Follow that Japanese

Last Saturday for lunch, P and I were going down along Arnaiz Ave. in Makati City looking for Ukokkei Ramen Ron, a Japanese ramen restaurant that’s been hailed by many to have the best ramen in Metro Manila. We only knew it was along Arnaiz Ave. so we were both on the lookout for it. On a stoplight, I then saw a Japanese guy walking on the curb and joked that maybe we should just follow him. A hundred or so meters later we saw Ukokkei and who should be walking inside in front of us, the same Japanese guy I pointed out to P a few minutes earlier. (Hee!)

The place was almost full, mostly with Japanese, expats, and (judging from the amount of SUVs and luxury vehicles parked in front at the time) a number of well-heeled Filipino families. When we got our seats, we immediately scanned the menu. As other Ukokkei fans have told us, the ramen comes in three different kinds of broth–shoyu (soy), shio (salt) and miso. Mostly everyone we’ve talked to recommends getting one of the miso variants. But P and I had agreed we would get two different kinds of ramen. He ordered the miso butter corn (PHP360) and I ordered the shoyu chashu (PHP380).

Miso butter corn ramen

The miso butter corn certainly lived up to the hype. The broth had a rich, buttery and salty flavor that went well with the sweetness of the miso, corn and slice of pork. For P, the broth was just as just good as the broth of the ramen we had in Tokyo on our first night.

Shoyu Chashu Ramen

While the shoyu chashu ramen I got was also good, I didn’t think it was just as good as the Tokyo ramen. The broth seemed one note and the menma was a bit tough. The thin slices of chashu (char siu or barbecued pork) were excellent though. As for the noodles, they were firm, toothsome and flavorful on their own.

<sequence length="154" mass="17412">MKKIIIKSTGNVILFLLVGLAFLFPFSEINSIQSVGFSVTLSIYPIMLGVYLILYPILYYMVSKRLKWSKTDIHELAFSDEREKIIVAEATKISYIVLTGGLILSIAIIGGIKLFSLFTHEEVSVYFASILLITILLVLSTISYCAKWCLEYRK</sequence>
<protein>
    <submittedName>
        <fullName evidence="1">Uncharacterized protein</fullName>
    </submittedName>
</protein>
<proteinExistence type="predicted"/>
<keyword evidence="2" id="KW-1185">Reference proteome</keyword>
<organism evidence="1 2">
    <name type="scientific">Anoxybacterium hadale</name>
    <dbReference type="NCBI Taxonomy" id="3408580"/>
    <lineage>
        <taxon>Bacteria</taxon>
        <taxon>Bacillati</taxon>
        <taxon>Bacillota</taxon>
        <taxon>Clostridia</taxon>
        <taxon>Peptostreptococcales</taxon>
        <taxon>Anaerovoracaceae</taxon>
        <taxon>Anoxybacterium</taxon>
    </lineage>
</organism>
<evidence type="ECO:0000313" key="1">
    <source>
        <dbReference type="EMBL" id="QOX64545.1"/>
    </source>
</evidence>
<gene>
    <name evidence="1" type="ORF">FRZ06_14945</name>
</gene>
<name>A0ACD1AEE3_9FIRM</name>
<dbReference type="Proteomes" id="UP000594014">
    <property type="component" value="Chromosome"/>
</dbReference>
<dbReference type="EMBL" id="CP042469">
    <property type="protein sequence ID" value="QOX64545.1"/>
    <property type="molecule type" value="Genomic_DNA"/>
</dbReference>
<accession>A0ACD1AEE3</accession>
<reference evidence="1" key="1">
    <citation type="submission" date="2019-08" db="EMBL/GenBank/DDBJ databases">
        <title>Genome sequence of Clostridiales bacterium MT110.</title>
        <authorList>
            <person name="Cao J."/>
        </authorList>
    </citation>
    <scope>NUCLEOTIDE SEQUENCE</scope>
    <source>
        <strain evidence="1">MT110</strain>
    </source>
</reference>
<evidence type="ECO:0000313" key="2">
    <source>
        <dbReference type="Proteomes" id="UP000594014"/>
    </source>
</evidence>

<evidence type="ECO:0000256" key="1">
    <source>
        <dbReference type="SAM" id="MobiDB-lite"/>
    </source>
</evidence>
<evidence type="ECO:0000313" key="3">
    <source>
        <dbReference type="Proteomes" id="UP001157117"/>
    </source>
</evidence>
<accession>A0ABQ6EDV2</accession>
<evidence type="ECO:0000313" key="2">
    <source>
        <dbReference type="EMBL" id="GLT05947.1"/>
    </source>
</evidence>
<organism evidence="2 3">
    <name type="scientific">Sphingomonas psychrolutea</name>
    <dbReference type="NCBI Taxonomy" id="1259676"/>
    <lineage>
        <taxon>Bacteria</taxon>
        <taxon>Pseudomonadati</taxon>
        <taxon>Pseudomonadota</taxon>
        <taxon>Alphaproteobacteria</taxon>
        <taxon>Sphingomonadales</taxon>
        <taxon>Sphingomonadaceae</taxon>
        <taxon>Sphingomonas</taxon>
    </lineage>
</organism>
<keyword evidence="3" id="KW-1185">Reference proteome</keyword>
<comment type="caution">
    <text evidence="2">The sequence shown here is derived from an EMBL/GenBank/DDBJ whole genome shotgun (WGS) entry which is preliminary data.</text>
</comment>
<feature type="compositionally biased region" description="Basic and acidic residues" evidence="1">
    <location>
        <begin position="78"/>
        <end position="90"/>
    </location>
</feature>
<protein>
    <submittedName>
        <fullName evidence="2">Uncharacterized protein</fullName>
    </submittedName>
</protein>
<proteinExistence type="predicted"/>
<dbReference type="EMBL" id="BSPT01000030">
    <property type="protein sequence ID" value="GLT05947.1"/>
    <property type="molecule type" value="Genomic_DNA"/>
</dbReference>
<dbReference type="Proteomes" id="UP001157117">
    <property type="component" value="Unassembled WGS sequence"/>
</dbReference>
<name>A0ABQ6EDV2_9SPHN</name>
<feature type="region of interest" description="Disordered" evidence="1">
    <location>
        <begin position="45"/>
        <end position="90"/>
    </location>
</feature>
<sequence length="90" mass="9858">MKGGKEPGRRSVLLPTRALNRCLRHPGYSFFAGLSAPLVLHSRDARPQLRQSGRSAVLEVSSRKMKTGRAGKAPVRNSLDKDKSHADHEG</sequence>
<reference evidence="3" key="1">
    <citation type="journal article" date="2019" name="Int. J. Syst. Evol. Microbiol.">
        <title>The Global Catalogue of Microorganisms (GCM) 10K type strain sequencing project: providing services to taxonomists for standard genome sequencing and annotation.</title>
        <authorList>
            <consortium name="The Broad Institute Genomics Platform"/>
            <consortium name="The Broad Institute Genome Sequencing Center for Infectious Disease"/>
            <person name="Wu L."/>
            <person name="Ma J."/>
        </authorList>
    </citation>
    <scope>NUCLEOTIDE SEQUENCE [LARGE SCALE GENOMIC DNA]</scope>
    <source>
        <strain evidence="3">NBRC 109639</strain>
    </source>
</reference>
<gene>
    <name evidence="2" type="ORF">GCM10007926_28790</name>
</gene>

Because “when there’s ramen, there’s gyoza” (credit to my favorite manga, Oishinbo!), after P finished off his bowl of ramen (and mine) and he was still hungry, we ordered some of the Japanese potstickers (PHP120). Ukokkei’s gyoza was soft, succulent and satisfying. I would easily order it again for my next visit. That along with a bowl of miso ramen.

G/F Tesoro Bldg., 822 A. Arnaiz Ave., San Lorenzo Village, Makati City

Oishinbo is a manga on the “fascinating, addictive journey through the world of cooking and food culture”

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6 thoughts on “Follow that Japanese

  1. Me and my own P just went to a terrible ramen place recently–we should have gone to this one. By the way I have the sushi/fish volume of Oishinbo. What an insane series, I love it (although the uber-graphic storyline that explored parasites in super fresh sushi let me lay off the raw fish for awhile…)

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